Tennis Elbow

Tennis elbow (lateral epicondylitis) is one of several overuse injuries that can affect your elbow. As you might guess, playing tennis is one cause of tennis elbow — but many other common activities can cause tennis elbow, too.

What is it?

The pain of tennis elbow occurs primarily where the tendons of your forearm muscles attach to the bony prominence on the outside of your elbow (lateral epicondyle). Pain can also spread into your forearm and wrist.

Tennis elbow is similar to golfer's elbow. But golfer's elbow occurs on the inside — rather than on the outside — of your elbow.

Tennis elbow is most common in adults ages 30 to 60 — but the condition can affect anyone who repetitively stresses the wrists. Tennis players, carpenters, gardeners, dentists and musicians may be at particular risk.

What causes it?

Tennis elbow is an overuse injury. It's caused by repeated contraction of the forearm muscles that you use to straighten and raise your hand and wrist. The repeated motions and stress to the tissue may result in inflammation or a series of tiny tears in the tendons that attach the forearm muscles to the bone at the outside of your elbow.

As the name tennis elbow indicates, playing tennis — particularly, repeated use of the backhand stroke with poor technique — is one possible cause of the condition. However, many other common arm motions can cause tennis elbow, too — including using a screwdriver, hammering, painting, raking, weaving and others.

What are the symptoms?

  • Pain that radiates from the outside of your elbow into your forearm and wrist.
  • Pain when you touch or bump the outside of your elbow.
  • Pain when you extend your wrist.
  • A weak grip.
  • A painful grip during certain activities, such as shaking hands or turning a doorknob.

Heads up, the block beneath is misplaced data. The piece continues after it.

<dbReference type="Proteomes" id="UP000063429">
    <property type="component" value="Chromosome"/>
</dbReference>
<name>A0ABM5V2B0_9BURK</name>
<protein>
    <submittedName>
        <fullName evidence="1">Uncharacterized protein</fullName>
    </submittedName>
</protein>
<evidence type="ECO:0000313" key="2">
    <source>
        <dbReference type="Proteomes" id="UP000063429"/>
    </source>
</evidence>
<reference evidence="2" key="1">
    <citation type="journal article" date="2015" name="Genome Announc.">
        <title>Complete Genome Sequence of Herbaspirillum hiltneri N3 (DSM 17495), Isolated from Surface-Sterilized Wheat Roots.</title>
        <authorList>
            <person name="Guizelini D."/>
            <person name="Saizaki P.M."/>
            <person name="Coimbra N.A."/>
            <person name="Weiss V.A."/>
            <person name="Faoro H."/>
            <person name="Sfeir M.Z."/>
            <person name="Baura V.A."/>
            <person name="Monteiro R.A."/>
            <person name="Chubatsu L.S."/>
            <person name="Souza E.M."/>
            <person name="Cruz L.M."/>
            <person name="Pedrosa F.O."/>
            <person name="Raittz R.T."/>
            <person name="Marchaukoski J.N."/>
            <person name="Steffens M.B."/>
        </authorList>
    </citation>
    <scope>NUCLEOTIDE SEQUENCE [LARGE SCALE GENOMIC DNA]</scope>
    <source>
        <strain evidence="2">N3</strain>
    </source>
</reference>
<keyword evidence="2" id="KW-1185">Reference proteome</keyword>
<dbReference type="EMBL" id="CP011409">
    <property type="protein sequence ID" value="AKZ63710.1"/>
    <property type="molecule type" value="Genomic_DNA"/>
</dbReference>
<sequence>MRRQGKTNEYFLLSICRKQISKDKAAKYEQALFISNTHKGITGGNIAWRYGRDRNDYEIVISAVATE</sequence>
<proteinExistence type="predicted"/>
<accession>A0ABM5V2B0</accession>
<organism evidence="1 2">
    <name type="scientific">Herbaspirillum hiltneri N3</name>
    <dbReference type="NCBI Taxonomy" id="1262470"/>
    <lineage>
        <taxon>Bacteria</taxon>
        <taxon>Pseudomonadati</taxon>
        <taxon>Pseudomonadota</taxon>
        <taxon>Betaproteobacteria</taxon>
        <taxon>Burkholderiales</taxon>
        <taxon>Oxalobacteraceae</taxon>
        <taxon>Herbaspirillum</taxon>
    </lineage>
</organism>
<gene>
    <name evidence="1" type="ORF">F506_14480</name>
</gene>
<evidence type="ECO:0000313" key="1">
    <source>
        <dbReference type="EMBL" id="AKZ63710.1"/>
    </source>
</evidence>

The pain often gets worse over weeks or months. Sometimes you may feel pain even when your arm is still.

Are there any natural therapies?

Initial treatment of tennis elbow usually involves self-care steps such as using the R.I.C.E. method – rest, ice, compression, elevation.

If these steps don't help and you still have pain and limited motion, you may need to:

  • Analyse the way you use your arm.
  • Exercises to stretch and strengthen the muscle.
  • Other treatments for tennis elbow are under investigation. Some treatments being studied include low-energy shock wave treatment, acupuncture, botulinum toxin, orthotic devices, such as braces or straps, and treatment with topical nitric oxide.

What else can I do?

  • Review your technique. Have a tennis professional review your technique to see if you're using the proper motion. Swing the racket with your whole arm and get your entire body involved in the stroke, not just your wrist. Keep your wrist rigid during ball contact. Also, make sure you have the proper racket grip size and string tension. Lower string tension of around 55 pounds transmits less force up to the elbow.
  • Build your strength. Prepare for any sport season with appropriate preseason conditioning. Do strengthening exercises with a hand weight by flexing and extending your wrists. Letting the weight down slowly after extending your wrist is one way of building strength so that force is absorbed into your tissue.
  • Keep your wrist straight. During any lifting activity — including weight training — or during tennis strokes, try to keep your wrist straight and rigid. Let the bigger, more powerful muscles of your upper arm do more of the work than your smaller forearm muscles do.
  • Warm up properly. Gently stretch the forearm muscles at your wrist before and after use.
  • Use ice. After heavy use of your arm, apply an ice pack or use ice massage. For ice massage, fill a sturdy paper or plastic foam cup with water and freeze it. Then, roll the ice directly on the outside of your elbow for five to seven minutes.

Did you know?

The technical name for tennis elbow is “lateral epicondylitis”.